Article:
Review History


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Summary

  • The initial submission of this article was received on July 15th, 2017 and was peer-reviewed by 2 reviewers and the Academic Editor.
  • The Academic Editor made their initial decision on August 14th, 2017.
  • The first revision was submitted on August 31st, 2017 and was reviewed by the Academic Editor.
  • The article was Accepted by the Academic Editor on August 31st, 2017.

Version 0.2 (accepted)

· · Academic Editor

Accept

Thank you for your point-by-point responses to my comments and those of the reviewers.

Version 0.1 (original submission)

· · Academic Editor

Minor Revisions

Please provide a point-by-point response to the reviewer's questions.
Also please bear in mind my own comments, listed here

1.The reported data represents (to our knowledge) the first metagenomic adaptation of the traditional ddRADseq protocol on real microbiome samples: Avoid claims of priority unless necessary to make your point.

2.When combined with careful fragment size selection, ddRADseq profiling could 190 have value as a cost effective means…: Please provide a tabulated breakdown of a cost comparison

3.Even if enzyme choice leads to some bias in metagenomic ddRADseq libraries, other sources of bias may be more significant: list the other sources WITH citations

4.intractable due scale or complexity: This is a sentence fragment
5.Fig 1 smallest fonts should be increased considerably

·

Basic reporting

No comment

Experimental design

No comment

Validity of the findings

The authors have used MetaPhlAn which uses clade-specific marker genes to classify sequencing reads so we know that protein coding genes are identified from the ddRADseq protocol, as also mentioned in the paper. The primary motivation for WGS metagenomics is the potential sampling of the entire genome instead of just a marker gene, for e.g. from a 16S survey. It would be useful if results from metagenomic assembly of reads from each sample using data from WGS and ddRADseq were compared. The reduced representation has been reported to skew results [1, 2] for certain analysis. Biases have been explored within the context of GC% but it will be worth evaluating the utility of sequences from ddRADseq protocol for metagenomic assembly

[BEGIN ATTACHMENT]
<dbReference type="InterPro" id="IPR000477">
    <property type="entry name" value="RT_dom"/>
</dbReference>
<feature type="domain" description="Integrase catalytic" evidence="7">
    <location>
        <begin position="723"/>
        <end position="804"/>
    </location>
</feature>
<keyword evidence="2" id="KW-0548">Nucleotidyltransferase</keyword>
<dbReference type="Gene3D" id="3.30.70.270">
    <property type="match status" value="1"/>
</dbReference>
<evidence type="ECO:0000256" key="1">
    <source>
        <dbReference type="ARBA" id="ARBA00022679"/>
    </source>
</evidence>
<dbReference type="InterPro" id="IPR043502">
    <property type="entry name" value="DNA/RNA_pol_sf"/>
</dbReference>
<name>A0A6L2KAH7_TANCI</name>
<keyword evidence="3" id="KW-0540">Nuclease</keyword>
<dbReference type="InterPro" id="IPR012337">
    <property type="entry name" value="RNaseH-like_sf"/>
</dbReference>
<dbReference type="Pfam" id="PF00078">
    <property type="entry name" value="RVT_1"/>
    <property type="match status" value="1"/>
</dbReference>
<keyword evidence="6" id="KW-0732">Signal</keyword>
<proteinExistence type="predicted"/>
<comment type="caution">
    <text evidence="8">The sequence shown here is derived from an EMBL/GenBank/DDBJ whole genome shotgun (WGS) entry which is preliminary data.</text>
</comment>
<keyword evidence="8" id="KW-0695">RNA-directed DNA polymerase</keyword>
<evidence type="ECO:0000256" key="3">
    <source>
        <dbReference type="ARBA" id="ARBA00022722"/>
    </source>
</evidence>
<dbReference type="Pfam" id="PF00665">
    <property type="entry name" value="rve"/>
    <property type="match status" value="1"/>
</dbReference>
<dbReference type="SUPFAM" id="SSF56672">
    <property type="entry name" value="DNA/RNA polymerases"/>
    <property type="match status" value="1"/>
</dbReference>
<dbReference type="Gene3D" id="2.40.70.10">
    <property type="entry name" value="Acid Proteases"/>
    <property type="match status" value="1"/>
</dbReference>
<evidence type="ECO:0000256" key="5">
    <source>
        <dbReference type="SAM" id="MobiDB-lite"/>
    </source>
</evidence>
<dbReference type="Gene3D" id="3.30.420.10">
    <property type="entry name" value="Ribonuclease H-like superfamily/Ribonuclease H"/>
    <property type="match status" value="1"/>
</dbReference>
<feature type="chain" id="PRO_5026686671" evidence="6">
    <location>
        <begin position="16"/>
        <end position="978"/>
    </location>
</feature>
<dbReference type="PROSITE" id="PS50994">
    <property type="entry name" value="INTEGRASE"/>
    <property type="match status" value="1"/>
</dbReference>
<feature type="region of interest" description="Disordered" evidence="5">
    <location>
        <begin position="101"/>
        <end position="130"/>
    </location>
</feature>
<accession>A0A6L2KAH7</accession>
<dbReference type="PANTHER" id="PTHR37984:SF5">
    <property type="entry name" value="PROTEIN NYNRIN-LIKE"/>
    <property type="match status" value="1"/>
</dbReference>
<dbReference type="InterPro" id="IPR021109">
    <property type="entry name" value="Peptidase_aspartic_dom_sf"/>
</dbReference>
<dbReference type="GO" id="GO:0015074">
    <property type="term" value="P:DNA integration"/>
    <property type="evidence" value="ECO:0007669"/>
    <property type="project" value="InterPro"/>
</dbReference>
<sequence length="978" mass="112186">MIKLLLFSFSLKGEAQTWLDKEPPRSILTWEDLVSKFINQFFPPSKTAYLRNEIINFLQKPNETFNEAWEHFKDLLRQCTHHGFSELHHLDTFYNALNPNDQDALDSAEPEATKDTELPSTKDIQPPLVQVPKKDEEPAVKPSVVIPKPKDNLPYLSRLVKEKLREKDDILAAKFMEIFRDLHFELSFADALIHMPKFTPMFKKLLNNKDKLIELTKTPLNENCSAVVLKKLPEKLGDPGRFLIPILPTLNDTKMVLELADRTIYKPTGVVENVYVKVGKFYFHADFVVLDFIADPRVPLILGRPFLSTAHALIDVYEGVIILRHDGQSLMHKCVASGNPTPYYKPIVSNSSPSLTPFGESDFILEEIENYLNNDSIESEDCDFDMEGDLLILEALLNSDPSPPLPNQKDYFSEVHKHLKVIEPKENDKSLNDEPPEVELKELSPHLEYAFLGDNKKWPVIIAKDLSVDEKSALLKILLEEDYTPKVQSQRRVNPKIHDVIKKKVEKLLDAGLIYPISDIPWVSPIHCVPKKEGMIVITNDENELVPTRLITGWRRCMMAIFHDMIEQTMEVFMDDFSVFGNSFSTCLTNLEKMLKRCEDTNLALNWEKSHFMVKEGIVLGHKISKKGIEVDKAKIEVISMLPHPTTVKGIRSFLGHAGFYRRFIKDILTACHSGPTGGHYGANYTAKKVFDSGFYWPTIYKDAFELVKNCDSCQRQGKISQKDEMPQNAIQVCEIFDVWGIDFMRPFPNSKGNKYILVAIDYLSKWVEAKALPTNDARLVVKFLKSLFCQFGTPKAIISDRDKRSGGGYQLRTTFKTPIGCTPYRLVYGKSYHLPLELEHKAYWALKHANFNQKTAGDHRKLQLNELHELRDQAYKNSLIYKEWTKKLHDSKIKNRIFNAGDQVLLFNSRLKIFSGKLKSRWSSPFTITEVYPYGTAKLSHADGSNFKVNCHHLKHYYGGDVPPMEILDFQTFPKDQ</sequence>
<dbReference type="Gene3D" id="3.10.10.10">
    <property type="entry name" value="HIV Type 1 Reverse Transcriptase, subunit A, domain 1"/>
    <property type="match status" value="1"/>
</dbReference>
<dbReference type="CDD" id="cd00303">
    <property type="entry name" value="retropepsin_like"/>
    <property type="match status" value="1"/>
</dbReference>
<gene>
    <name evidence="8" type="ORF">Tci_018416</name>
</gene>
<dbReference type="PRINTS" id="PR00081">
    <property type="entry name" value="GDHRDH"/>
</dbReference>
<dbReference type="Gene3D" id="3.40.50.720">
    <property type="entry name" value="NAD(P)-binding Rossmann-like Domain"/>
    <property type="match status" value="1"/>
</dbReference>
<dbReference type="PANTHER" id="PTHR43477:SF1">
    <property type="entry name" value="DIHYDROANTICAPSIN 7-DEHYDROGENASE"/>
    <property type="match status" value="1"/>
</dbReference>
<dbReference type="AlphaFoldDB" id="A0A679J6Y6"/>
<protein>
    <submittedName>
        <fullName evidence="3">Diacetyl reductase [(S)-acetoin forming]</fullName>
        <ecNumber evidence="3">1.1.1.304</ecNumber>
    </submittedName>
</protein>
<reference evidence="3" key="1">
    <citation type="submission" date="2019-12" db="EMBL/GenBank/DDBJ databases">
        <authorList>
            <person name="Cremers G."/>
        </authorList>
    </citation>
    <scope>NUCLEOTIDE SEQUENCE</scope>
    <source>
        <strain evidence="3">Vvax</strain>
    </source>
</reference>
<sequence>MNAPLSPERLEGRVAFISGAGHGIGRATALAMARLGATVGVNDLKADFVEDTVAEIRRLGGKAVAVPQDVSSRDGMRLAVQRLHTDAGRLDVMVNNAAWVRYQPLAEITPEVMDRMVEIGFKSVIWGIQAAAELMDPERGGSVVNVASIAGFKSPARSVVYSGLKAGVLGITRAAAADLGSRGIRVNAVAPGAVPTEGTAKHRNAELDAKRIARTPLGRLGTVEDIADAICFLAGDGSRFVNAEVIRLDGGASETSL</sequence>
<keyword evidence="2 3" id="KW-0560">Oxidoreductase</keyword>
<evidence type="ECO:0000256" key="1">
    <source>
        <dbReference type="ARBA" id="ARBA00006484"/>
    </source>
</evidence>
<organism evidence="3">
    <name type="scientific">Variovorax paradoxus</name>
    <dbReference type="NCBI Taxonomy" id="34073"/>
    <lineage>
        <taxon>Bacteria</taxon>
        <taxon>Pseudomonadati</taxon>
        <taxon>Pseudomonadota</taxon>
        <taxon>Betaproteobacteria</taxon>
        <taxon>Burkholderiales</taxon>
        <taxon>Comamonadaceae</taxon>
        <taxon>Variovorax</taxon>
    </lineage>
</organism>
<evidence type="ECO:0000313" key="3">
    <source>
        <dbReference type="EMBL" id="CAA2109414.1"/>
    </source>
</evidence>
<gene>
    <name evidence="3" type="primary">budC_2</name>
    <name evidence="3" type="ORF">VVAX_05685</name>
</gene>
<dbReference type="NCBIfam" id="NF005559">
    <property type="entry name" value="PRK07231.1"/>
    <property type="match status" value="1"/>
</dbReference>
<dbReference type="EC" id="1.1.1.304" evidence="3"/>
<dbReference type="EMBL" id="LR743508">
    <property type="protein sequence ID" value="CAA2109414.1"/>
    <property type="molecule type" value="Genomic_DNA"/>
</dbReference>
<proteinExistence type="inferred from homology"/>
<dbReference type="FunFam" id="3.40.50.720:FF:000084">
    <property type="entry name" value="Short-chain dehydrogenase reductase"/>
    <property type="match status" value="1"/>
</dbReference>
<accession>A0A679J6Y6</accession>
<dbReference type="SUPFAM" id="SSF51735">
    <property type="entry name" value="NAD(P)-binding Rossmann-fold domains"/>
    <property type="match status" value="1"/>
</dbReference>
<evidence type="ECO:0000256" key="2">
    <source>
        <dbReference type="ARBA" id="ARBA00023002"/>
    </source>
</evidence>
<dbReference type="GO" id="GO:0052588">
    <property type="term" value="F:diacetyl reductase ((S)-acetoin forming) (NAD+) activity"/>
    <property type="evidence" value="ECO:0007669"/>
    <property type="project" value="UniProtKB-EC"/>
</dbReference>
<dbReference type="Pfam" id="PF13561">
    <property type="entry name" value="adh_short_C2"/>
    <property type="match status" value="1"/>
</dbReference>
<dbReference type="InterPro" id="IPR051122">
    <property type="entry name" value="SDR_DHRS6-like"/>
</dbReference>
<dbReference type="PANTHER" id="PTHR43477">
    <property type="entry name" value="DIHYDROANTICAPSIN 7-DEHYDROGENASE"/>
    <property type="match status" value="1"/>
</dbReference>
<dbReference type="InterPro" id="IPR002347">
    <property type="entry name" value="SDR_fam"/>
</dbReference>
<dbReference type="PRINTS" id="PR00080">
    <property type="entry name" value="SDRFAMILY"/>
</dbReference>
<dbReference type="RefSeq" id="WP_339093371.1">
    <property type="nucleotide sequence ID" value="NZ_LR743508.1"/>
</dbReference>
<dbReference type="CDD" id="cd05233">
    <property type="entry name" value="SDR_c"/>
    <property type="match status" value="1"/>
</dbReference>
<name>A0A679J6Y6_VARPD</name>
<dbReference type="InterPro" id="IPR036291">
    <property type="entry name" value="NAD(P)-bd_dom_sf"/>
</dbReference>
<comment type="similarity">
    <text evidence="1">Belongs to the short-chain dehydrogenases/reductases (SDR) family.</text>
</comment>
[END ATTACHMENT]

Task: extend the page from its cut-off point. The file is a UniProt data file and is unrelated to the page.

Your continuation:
References:
1. Arnold, B., Corbett-Detig, R. B., Hartl, D., et al. (2013) Mol. Ecol., 22, 3179–3190, RADseq underestimates diversity and introduces genealogical biases due to nonrandom haplotype sampling.
2. Lowry, D. B., Hoban, S., Kelley, J. L., et al. (2017) Mol. Ecol. Resour., 17, 142–152, Breaking RAD: an evaluation of the utility of restriction site-associated DNA sequencing for genome scans of adaptation.

Comments for the author

The authors propose a version of the double digest restriction site associated DNA sequencing (ddRADseq) protocol for metagenomic profiling. The primary advantage of this method over standard whole genome shotgun (WGS) metagenomics is the ability to profile a large number of samples at a relatively low cost. The restriction enzyme combination of NlaIII and HpyCH4IV is proposed after evaluating enzymes on a set of reference genomes with a range of GC%. The results from ddRADseq were shown to be comparable to those from whole genome shotgun analysis. The manuscript is well-written and presented clearly.

An approximate cost benefit analysis of ddRADseq and WGS for taxonomic identification will be useful for prospective users. The metrics for comparison can include the library preparation and sequencing costs besides qualitative information such as the number of species and abundance identified from each method.

Figure 3: It was a little difficult for me to interpret the plot with overlapping data points. It might help to use the same shape for shotgun and ddRADseq data points.

Reviewer 2 ·

Basic reporting

No comments

Experimental design

No comments

Validity of the findings

No comments

Comments for the author

This study is a pilot work done on three individuals without any statistical significance. Although it is a preliminary analysis of the metagenomic profiling of the ddRADseq, I find this study relevant for large scale metagenome wide studies in a cost effective manner.
I have three suggestions:

1) Make the legend descriptive for Figure 2. There are two heat maps for both a and b. Please distinguish them.

2) There is no mention of supplemental information in the main article, please indicate in the methods section of the main manuscript that the authors have supplemental information as well.

3) The first two lines of the introduction are copy and paste of the abstract. Please don't use the same exact texts for both abstract and introduction, modify it accordingly.

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